Timothy K. August is an Associate Professor of English at Stony Brook University. His latest publications have appeared in MELUS, LIT: Literature, Interpretation, Theory; and The Oxford Encyclopedia of Asian American Literature and Culture. He also co-edited a special issue of the Canadian Review of American Studies titled, Vietnam, War, and the Global Imagination. His book The Refugee Aesthetic: Reimagining Southeast Asian America (Temple University Press, 2020), addresses why a number of Southeast Asian American authors have recently embraced the refugee identity as a transformative position.
In this article I will be identifying uses, techniques, and goals of Southeast Asian Canadian refugee aesthetics in the present moment. Looking specifically at Souvankham Thammavongsa’s How to Pronounce Knife and Philip Huynh’s The Forbidden Purple City I show how each piece leverages what Ming Tiampo has called, the “aesthetics of heterogeneity” to articulate how refugee collectivities exists beyond state designations. While Thammavongsa and Huynh write from and about different Southeast Asian communities, as well as belonging to differing immigrant “waves,” both texts are similar in how they present a plurality of voices, with various interests, perspectives, and drives. This approach contrasts with the singularity that has positioned Southeast Asian Canadian refugees as the stable exemplary subject needed for Canadian national mythologies to be formed. I propose that a contemporary aesthetic of heterogeneity intervenes in the imagining of the Canadian social milieu, where refugee authors illustrate the different structures of knowledge created by refugee lives without having to represent and give up to the reader exactly what the refugee life is.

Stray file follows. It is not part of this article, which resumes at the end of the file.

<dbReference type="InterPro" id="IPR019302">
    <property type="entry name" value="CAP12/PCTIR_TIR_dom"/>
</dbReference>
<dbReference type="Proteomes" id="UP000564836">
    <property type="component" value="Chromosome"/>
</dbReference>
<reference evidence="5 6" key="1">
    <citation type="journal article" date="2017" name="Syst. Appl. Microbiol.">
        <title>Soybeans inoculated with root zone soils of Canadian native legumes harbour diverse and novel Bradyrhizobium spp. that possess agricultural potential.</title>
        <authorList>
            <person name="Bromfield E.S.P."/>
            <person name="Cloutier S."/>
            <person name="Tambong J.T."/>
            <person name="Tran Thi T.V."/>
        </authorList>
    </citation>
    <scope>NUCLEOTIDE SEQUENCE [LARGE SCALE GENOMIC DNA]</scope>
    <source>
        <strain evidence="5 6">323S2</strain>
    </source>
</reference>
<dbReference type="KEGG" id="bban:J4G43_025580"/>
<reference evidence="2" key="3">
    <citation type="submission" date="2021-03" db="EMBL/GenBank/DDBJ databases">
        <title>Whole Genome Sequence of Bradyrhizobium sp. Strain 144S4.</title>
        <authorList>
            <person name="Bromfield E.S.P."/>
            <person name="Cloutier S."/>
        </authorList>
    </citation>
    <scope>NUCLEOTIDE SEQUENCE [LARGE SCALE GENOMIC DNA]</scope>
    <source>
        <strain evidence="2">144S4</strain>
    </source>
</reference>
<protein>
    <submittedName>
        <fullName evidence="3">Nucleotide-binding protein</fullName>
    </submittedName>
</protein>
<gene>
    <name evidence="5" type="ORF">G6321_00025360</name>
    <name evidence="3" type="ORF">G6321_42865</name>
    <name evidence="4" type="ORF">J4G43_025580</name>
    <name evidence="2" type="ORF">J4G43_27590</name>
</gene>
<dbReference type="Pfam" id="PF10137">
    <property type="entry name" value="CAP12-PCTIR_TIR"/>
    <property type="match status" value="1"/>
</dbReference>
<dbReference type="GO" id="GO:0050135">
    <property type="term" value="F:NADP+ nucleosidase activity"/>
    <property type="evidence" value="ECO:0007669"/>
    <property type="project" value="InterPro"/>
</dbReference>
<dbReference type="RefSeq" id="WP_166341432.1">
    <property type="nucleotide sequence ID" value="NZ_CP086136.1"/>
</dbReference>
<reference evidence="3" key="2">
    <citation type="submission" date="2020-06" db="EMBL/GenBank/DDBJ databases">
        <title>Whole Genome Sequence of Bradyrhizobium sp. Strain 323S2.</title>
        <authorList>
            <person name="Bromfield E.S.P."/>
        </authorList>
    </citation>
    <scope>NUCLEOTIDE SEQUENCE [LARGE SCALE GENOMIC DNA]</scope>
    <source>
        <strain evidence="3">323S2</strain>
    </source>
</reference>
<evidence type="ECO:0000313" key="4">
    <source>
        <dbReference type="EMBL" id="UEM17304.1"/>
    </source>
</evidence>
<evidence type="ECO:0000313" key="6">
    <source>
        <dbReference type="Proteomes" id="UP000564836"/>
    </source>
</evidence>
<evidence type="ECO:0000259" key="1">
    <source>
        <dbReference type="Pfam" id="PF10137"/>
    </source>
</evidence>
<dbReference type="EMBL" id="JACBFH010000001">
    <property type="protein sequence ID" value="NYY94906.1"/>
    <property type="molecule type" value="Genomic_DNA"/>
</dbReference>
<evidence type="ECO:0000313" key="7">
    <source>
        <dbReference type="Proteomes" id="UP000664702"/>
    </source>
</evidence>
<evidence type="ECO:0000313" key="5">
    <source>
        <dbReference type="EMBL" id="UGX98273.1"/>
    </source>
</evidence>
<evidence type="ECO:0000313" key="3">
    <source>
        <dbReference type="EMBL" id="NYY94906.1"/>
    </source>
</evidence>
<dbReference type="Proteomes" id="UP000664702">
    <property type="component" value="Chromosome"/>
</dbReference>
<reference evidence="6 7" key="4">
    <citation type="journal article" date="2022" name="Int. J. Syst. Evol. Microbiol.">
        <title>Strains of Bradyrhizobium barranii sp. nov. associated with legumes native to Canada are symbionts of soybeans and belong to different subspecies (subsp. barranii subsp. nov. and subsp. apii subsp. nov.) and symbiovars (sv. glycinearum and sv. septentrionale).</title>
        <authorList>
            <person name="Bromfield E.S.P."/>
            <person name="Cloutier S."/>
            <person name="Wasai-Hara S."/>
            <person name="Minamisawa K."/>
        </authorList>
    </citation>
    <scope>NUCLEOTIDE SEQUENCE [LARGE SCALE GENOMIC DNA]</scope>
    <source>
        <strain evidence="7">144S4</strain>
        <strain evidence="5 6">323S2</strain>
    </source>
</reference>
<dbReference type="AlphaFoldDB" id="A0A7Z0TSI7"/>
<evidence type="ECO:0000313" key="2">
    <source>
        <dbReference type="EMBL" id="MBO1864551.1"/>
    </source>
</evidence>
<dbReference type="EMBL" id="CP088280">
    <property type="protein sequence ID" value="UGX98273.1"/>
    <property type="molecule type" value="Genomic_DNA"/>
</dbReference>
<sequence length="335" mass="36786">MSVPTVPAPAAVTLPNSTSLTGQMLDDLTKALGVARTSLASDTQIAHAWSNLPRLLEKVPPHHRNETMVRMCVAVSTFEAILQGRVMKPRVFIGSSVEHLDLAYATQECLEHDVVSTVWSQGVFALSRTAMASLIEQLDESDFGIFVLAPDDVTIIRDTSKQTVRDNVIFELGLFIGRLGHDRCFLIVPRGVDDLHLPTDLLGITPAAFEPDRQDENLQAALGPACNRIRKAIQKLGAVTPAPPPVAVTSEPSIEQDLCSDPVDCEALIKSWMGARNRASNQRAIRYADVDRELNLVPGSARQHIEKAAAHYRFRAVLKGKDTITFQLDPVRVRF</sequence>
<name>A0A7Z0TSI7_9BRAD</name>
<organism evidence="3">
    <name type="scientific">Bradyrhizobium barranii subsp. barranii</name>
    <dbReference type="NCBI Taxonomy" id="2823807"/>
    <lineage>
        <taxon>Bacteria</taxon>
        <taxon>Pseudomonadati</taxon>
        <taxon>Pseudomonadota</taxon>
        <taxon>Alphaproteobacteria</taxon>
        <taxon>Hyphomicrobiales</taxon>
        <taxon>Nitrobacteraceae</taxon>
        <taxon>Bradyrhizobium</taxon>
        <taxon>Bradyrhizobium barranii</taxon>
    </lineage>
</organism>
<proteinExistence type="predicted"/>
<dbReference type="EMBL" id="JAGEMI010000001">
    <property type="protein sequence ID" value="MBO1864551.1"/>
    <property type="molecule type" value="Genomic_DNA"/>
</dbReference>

Canadian Literature issue 246, Refugee Worldmaking: Canada and the Afterlives of the Vietnam War, is available to order through our online store at https://canlit.ca/support/purchase/single-issues/.